Attorney's 'Leather' Reference Upsets Gay San Francisco Cop

  • by Seth Hemmelgarn
  • Saturday September 3, 2016
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A gay San Francisco policeman is complaining that a gay public defender told a judge that he was a "leather daddy."

Inspector Len Broberg, who was International Mr. Leather in 1992, and as a longtime member of the police department's Gang Task Force often testifies as an expert on gangs, said that Deputy Public Defender Brian Pearlman recently told retired Judge Philip Moscone "that I lied on the stand, that I'm a racist, and that the only gang I could be an expert on is the leather daddy gang."

Pearlman is representing Danny Luckett who, along with a co-defendant, has been ordered to stand trial on charges including second-degree auto burglary and gang participation.

Broberg said Assistant District Attorney Nathan Quigley told him of Pearlman's statement after a pretrial conference with Pearlman in Moscone's chambers.

Quigley relayed the statement to him "because [Quigley] had to notify his supervisor, then it had to go up the chain of command at the DA's office," he said.

Broberg suspects Pearlman was trying to leave the judge with a negative impression of him with the "leather daddy" comment, and he filed a complaint with the Equal Employment Opportunity unit at the city's Department of Human Resources a couple weeks ago.

Monday, he said the agency notified him "that the allegations weren't enough for a sustained complaint of the harassment or hostile work environment," but "they believe there was a potential violation of the city's discrimination, harassment, and retaliation-free workplace policy," and the matter's been referred to the public defender's office.

In an emailed statement, Pearlman said, "There is a reason the city declined to investigate Inspector Broberg's complaint against me - it is patently ridiculous on its face. I'm a proud gay man with nothing but love and respect for the leather community. What I do not respect, however, is the abuse of power by those sworn to protect our city."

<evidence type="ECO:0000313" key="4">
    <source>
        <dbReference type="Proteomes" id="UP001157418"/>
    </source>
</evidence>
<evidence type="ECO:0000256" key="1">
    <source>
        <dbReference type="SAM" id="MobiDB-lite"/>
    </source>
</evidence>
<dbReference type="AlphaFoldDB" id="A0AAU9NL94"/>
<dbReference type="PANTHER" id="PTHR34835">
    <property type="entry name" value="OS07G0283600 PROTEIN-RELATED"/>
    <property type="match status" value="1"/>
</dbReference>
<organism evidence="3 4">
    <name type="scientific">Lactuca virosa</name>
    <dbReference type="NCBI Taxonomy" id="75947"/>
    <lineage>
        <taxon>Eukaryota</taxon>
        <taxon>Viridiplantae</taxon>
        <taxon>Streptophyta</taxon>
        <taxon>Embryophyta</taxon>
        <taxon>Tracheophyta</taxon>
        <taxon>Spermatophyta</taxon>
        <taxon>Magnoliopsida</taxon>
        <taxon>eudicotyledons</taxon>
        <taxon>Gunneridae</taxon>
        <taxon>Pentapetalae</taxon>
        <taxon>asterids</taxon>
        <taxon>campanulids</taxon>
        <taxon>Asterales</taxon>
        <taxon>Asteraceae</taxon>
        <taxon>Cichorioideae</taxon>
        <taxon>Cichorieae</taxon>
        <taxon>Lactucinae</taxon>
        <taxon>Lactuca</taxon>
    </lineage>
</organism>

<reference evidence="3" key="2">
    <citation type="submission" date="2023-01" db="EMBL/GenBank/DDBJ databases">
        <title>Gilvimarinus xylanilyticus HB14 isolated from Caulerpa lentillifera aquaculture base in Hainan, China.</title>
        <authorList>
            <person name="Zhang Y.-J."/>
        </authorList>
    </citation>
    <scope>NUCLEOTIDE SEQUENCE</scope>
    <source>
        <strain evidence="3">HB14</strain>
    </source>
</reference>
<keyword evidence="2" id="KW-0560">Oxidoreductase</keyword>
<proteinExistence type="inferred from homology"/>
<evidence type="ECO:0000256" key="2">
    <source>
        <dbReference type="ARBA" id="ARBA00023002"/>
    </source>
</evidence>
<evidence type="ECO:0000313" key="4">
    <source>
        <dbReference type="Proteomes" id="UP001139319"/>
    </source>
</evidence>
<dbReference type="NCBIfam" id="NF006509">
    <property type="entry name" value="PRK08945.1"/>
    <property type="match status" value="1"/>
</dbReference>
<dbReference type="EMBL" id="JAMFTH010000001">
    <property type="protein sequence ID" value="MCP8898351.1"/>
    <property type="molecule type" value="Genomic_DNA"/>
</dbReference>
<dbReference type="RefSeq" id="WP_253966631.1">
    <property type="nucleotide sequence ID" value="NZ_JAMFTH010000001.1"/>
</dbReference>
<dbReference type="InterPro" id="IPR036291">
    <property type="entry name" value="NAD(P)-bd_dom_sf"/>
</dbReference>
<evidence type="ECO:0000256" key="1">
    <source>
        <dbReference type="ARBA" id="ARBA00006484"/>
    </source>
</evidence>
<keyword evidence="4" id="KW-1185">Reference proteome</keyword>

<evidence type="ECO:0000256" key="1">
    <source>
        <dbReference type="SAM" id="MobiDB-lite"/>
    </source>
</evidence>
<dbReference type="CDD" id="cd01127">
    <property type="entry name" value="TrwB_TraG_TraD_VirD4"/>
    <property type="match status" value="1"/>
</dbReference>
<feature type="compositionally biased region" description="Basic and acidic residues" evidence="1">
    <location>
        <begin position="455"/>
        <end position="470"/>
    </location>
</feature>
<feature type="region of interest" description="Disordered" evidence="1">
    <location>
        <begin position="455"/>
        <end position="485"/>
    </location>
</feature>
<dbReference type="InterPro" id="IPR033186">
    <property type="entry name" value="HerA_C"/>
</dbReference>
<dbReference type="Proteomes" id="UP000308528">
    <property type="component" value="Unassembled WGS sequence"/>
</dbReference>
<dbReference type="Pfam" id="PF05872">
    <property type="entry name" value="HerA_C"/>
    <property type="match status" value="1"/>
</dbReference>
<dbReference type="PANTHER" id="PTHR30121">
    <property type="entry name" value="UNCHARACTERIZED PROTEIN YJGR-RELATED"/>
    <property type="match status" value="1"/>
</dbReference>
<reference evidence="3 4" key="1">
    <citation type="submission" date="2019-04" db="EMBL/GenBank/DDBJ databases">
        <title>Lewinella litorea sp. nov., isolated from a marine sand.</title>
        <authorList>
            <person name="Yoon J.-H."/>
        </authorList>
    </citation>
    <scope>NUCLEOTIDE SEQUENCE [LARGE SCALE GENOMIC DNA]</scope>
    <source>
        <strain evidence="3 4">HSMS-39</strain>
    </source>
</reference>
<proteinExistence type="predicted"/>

Pearlman added that he believes "Inspector Broberg has rushed to judgment in branding young men of color as 'gang members' with little to no evidence. I felt it was my duty to bring up the defense community's concern about Inspector Broberg's true expertise and the veracity of his testimony in court. Knowing that Inspector Broberg is a longtime and visible member of the leather community, I suggested in chambers that this was the only community about which he had sufficient expertise to opine. I stand by that assessment."

Pearlman also mentioned a recording made public earlier this year in which Broberg referred to Deputy Public Defender Rebecca Young as a "bitch" and used terms like "ugly fucker" and "fat ... jackass" to describe criminal suspects.

"His sudden embrace of the city's anti-discrimination policies is encouraging," Pearlman said.

Referring to Luckett's case, Broberg said, "If I lied on the stand, how come there has not been an investigation into that, and why am I not on the Brady list?" (Among other provisions, Brady v. Maryland, a 1963 U.S. Supreme Court decision, resulted in prosecutors being required to inform defense attorneys and their clients about potential problems with police officers' credibility.)

Alex Bastian, a spokesman for the DA's office, declined to comment for this story, as did Luckett, Pearlman's client.

Susan Gard, policy chief at the Department of Human Resources, said she couldn't confirm or deny the existence of specific EEO cases, but she said, "All claims are taken very seriously."

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